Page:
Event Title

Simulated Effects of Wind and Harvesting on Detritus, Soil Organic Carbon, and Species Composition in Northern Wisconsin

Event Website

http://www.nafew2009.org/

Start Date

23-6-2009 9:20 AM

End Date

23-6-2009 9:40 AM

Description

Total forest carbon (C) storage is determined by forest succession, multiple interacting disturbances, climate and the edaphic properties of a site or region, including soil texture and depth. How these complex processes interact will determine forest carbon dynamics at landscape and regional scales. We have developed a new succession extension for the LANDIS-II forest landscape simulation model that incorporates the belowground soil C dynamics of the Century soil model. This extension simulates three primary soil organic matter (SOM) pools (fast, slow, passive), litter dynamics, and nitrogen (N) feedbacks to overstory production. The extension was validated against data from the Willow Creek experimental forest in Wisconsin, USA. We subsequently initialized the full model to simulate forest dynamics of 9800 ha of the surrounding forest landscape with harvesting and wind, two common disturbances in mesic forests of the Lake States. We simulated three management scenarios: no harvesting, standard harvesting with slash left in place, and whole tree harvesting where all slash is removed. A historic wind throw regime (50 year wind rotation period, including light, moderate, and extreme events) was included in all scenarios. We estimated forest compositional change and C storage. Our results indicate a strong feedback from harvesting to litter C and the slow SOM pools. The fast and passive SOM pool was not significantly altered. Overall, the simulations with no harvesting had substantially greater total C and continued to sequester C. Standard harvest simulations had more C than the whole tree harvest simulations, although the differences were slight. Under both harvest regimes, C accrual was not evident after 150 years. In conclusion, we have developed a robust model of C and N cycling that leverages an existing forest modeling framework to simulate landscape and regional scale interactions among forest disturbances, climate change, and soil processes.

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Jun 23rd, 9:20 AM Jun 23rd, 9:40 AM

Simulated Effects of Wind and Harvesting on Detritus, Soil Organic Carbon, and Species Composition in Northern Wisconsin

Total forest carbon (C) storage is determined by forest succession, multiple interacting disturbances, climate and the edaphic properties of a site or region, including soil texture and depth. How these complex processes interact will determine forest carbon dynamics at landscape and regional scales. We have developed a new succession extension for the LANDIS-II forest landscape simulation model that incorporates the belowground soil C dynamics of the Century soil model. This extension simulates three primary soil organic matter (SOM) pools (fast, slow, passive), litter dynamics, and nitrogen (N) feedbacks to overstory production. The extension was validated against data from the Willow Creek experimental forest in Wisconsin, USA. We subsequently initialized the full model to simulate forest dynamics of 9800 ha of the surrounding forest landscape with harvesting and wind, two common disturbances in mesic forests of the Lake States. We simulated three management scenarios: no harvesting, standard harvesting with slash left in place, and whole tree harvesting where all slash is removed. A historic wind throw regime (50 year wind rotation period, including light, moderate, and extreme events) was included in all scenarios. We estimated forest compositional change and C storage. Our results indicate a strong feedback from harvesting to litter C and the slow SOM pools. The fast and passive SOM pool was not significantly altered. Overall, the simulations with no harvesting had substantially greater total C and continued to sequester C. Standard harvest simulations had more C than the whole tree harvest simulations, although the differences were slight. Under both harvest regimes, C accrual was not evident after 150 years. In conclusion, we have developed a robust model of C and N cycling that leverages an existing forest modeling framework to simulate landscape and regional scale interactions among forest disturbances, climate change, and soil processes.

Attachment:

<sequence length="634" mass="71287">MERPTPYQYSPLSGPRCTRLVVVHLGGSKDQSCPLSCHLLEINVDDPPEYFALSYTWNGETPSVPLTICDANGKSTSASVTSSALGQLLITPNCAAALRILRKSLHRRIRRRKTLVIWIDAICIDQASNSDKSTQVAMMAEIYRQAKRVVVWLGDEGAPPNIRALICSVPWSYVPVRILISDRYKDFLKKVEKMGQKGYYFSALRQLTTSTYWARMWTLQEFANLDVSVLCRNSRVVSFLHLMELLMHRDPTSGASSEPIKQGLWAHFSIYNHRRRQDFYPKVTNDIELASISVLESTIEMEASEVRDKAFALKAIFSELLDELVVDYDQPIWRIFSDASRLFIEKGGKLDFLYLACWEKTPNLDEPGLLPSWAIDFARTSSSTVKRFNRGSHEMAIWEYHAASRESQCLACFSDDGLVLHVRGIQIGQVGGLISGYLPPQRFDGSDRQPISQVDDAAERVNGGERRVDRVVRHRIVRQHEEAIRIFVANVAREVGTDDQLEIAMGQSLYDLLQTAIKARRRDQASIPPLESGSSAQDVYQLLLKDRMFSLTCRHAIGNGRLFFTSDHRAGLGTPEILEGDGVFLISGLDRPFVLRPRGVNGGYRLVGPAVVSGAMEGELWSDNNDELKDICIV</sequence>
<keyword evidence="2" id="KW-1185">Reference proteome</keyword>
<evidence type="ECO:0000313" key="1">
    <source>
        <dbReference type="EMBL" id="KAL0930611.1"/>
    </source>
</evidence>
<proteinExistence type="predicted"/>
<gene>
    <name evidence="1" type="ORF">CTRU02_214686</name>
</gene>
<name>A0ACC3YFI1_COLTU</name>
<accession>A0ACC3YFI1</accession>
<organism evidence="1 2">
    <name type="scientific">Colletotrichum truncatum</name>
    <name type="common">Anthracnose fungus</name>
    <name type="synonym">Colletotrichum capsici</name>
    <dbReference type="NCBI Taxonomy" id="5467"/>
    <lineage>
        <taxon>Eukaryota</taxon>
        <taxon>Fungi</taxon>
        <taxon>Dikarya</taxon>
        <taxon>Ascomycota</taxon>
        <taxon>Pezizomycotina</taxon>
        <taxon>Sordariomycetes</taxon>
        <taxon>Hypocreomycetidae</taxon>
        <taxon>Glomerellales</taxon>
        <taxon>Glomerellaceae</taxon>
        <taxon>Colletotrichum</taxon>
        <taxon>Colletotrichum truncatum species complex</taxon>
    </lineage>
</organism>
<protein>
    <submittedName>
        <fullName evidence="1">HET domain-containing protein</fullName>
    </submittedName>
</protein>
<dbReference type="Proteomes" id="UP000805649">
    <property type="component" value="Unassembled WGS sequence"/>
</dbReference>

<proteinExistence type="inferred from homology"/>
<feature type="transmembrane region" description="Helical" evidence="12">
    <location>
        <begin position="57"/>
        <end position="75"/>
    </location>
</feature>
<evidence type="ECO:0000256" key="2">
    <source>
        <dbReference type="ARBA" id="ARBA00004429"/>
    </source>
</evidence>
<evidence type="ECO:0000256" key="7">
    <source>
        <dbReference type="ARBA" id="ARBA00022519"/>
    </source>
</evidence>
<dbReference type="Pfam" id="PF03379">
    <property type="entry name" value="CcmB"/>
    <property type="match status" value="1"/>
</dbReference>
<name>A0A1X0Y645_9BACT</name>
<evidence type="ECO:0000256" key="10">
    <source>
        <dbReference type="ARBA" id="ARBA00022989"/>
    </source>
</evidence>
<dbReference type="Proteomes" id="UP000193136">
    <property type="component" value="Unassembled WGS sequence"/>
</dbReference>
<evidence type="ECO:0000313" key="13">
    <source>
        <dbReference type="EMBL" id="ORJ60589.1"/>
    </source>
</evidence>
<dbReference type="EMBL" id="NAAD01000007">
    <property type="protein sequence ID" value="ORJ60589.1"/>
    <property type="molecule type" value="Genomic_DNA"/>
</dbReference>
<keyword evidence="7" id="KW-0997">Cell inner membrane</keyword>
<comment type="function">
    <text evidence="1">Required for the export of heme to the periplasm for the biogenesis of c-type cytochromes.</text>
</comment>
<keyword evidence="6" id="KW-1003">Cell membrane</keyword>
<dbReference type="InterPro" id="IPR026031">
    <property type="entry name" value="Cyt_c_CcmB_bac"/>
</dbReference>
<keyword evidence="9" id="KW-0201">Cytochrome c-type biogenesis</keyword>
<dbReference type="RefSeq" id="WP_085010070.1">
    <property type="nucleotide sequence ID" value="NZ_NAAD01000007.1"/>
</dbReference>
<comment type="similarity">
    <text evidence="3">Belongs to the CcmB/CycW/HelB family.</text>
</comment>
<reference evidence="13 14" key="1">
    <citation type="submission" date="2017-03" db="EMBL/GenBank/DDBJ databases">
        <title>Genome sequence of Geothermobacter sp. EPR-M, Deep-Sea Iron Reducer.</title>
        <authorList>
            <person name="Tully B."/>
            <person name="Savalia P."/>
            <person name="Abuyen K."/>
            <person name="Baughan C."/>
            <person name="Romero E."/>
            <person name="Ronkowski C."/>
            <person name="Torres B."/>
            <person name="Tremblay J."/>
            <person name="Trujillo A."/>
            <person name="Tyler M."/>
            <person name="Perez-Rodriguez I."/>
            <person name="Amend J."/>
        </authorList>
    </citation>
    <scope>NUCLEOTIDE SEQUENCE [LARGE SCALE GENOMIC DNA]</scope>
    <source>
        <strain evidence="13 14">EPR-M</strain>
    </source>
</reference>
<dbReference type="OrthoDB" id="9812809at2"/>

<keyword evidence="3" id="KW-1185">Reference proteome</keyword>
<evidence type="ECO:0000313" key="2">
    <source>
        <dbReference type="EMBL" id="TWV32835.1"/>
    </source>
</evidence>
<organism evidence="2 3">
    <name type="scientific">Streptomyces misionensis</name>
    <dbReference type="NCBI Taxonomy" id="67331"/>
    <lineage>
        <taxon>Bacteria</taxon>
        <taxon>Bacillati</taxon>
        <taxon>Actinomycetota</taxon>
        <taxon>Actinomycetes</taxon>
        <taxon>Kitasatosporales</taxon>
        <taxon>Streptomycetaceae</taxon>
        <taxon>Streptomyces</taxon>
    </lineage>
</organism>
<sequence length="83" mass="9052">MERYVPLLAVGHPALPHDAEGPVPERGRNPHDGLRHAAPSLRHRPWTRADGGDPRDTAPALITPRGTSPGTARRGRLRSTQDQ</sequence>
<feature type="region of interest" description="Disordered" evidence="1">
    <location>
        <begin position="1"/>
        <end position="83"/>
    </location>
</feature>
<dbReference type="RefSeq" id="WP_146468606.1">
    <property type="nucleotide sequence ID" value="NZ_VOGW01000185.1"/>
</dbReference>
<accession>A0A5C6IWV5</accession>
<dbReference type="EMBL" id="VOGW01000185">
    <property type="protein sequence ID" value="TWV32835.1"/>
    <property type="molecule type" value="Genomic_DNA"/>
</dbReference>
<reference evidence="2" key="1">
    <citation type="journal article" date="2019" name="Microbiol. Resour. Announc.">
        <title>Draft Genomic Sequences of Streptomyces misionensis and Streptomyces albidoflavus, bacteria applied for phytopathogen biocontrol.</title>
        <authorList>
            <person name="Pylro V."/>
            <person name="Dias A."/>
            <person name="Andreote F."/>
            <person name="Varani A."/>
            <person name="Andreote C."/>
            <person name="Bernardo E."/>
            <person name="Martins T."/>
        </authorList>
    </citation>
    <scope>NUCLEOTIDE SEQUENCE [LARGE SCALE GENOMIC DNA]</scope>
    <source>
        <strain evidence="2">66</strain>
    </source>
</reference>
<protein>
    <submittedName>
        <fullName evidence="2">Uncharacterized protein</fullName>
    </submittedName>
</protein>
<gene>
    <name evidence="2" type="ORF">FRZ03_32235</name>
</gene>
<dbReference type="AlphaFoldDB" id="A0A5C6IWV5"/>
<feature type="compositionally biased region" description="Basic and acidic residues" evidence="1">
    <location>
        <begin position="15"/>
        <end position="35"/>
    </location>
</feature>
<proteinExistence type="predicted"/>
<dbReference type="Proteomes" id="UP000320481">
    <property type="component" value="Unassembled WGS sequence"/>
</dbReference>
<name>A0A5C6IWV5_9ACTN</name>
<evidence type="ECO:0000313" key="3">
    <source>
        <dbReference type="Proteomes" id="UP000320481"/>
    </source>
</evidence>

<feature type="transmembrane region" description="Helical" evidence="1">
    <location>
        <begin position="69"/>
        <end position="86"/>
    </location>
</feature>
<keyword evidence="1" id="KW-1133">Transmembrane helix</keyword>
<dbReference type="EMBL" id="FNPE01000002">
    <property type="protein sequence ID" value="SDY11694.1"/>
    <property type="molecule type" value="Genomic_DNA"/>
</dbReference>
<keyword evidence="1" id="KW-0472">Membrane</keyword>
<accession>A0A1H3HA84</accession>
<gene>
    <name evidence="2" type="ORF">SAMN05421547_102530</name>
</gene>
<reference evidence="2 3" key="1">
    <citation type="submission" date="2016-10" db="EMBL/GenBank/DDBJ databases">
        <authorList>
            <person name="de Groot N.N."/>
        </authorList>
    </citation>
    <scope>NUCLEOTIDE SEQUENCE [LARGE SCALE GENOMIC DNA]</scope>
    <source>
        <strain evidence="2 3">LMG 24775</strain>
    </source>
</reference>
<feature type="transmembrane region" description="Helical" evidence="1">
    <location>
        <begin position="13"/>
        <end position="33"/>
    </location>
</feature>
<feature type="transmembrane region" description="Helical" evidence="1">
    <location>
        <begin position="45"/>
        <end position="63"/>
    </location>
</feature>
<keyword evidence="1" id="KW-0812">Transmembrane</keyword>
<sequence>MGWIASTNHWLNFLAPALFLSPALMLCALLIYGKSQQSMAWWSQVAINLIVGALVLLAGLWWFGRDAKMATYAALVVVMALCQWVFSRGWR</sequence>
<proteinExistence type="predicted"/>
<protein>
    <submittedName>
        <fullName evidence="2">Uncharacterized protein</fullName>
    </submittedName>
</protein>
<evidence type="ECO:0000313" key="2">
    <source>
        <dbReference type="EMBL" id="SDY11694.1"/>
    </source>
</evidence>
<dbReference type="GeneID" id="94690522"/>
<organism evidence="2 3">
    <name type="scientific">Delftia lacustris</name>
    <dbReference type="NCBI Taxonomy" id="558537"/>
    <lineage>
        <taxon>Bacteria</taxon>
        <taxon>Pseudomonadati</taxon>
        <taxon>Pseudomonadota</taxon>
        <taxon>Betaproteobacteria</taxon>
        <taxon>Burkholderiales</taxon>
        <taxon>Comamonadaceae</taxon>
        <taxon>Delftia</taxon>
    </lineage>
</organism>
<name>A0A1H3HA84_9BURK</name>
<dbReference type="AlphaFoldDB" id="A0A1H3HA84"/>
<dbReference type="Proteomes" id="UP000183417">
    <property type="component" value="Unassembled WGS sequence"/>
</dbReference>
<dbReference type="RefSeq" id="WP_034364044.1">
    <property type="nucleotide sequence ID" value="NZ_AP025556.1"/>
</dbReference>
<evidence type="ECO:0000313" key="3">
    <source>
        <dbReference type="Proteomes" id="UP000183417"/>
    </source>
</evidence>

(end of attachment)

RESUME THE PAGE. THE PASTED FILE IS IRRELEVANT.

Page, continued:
http://digitalcommons.usu.edu/nafecology/sessions/disturbance/3